Private sector property developers were angered by the situation – all too often they were priced out of land auctions by SOEs gorged with cheap loans but with little or no knowledge of how to profitably develop the plots. By outlawing such firms from bidding on real estate, it is now hoped that the market will become less bubbly.
What happens now?
Sasac has told the 78 firms to stick to their core business. By April, they must announce plans to exit the property sector.
Shipping firm, Cosco has already made its intentions public. According to a Xinhua report, the SOE plans to sell its 8% stake in property developer Sino-Ocean Land to conform with the new regulations.
Are there any exceptions?
Yes, there are 16 state-owned firms for which property has been deemed a ‘core’ business. They will still be allowed to participate in the real estate market.
But notably missing from this list are Citic and China Ordnance Industry.
That’s likely no coincidence: they were two of the firms that bid in the controversial Beijing land auction that irked the government. In fact, Citic paid Rmb5.25 billion ($769 million) for a site in Daxing. That’s the single highest amount ever paid for a piece of land in Beijing.
As one of the 78 firms kicked out of the property market, Citic ‘s days of breaking records in land auctions look to be over.
Will the measure work?
It should remove some of the speculative froth; but perhaps not as much as first thought. The 16 SOEs that will remain active accounted for 86% of the all real estate developed (and sold) by state-owned firms in 2009. That suggests the other 78 firms were quite minor players.
And who are the 16 ‘permitted’ companies? Some are unmistakably property firms, such as China National Real Estate Development Group. But it’s a little harder to say the same for some of the others. Take COFCO – the China Oils and Foodstuffs Corporation. It makes 80% of its profit from things like grain and edible oils.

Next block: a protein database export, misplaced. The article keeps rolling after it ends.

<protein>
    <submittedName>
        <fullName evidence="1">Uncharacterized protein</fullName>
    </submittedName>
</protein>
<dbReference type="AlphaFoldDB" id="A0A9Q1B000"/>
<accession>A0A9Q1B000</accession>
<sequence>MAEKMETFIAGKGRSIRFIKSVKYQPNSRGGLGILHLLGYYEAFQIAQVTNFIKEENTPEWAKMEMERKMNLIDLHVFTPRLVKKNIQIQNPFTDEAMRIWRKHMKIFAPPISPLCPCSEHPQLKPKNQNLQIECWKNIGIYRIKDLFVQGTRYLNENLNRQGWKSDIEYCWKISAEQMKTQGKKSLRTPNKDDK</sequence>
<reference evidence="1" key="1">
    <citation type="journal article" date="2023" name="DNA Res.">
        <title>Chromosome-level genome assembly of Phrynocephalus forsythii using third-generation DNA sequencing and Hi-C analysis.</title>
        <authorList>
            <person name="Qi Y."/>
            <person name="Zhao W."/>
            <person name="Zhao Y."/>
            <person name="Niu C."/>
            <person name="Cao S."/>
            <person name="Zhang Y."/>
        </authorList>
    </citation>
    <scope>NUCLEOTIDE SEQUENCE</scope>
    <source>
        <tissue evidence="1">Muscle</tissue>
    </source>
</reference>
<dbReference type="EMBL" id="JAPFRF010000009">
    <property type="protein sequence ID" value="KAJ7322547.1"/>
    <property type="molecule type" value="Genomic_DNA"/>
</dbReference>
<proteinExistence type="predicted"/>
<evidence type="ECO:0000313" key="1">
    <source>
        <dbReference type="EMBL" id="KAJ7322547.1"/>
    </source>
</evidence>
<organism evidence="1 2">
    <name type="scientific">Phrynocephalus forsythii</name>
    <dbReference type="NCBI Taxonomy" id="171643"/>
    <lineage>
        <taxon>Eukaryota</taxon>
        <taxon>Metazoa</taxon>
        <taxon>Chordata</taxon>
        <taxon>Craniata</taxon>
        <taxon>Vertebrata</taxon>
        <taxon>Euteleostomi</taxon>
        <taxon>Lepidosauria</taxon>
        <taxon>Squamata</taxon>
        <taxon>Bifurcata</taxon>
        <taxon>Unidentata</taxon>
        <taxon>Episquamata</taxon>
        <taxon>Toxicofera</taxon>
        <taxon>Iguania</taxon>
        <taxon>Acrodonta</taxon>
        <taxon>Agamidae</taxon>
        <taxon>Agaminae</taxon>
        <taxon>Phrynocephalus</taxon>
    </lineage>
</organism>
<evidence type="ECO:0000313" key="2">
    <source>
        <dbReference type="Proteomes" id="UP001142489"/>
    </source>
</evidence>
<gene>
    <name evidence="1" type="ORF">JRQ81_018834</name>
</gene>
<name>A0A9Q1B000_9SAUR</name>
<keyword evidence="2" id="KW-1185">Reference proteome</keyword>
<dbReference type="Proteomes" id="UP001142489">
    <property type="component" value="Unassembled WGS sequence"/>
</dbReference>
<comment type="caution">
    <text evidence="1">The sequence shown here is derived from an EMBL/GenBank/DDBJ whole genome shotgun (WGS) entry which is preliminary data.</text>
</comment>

Its property arm has been financed by foodstuff profits, and revolves around its Joy City concept, in which COFCO combines residential housing with giant malls – in which it locates its supermarkets and then, in turn, sells its foodstuffs. The company’s management argues that this is synergistic since it straddles the two basic human needs of food and shelter. COFCO wants to spend Rmb80 billion ($11.7 billion) over the next five to 10 years building 20 more Joy Citys around China. That’s a grandiose vision and it may not reassure those who still worry about a property bubble…
Nor perhaps will the fact that Sino-Ocean Land has eluded the Sasac cut. Previously regarded as a state-owned developer – which no doubt helped it access bank financing – it was another of the companies that set a record in the recent Beijing land auction. It is described by the South China Morning Post as “one of the most aggressive property players”. However, its CFO Adrian Sum told that newspaper that since no individual state firm owned more than 25% of its stock, it was not deemed a state-owned developer, and hence escaped the new regulation.
Sino-Ocean’s appetite remains undiminished: this week it reaffirmed its confidence that it would hit its 2010 target and sell Rmb20 billion of property during the year. That target, incidentally, is 40% higher than last year’s.
In fact, with many of the ‘Big Beasts’ of the property industry still active, the real market impact of Sasac ruling’s may be more psychological than practical. Realising this the country’s leaders have waded into the fray yet again: on Tuesday local governments were forbidden from selling any more land for residential use till April, when a new land supply plan will be announced.
That should take some heat out of the market – for a short while.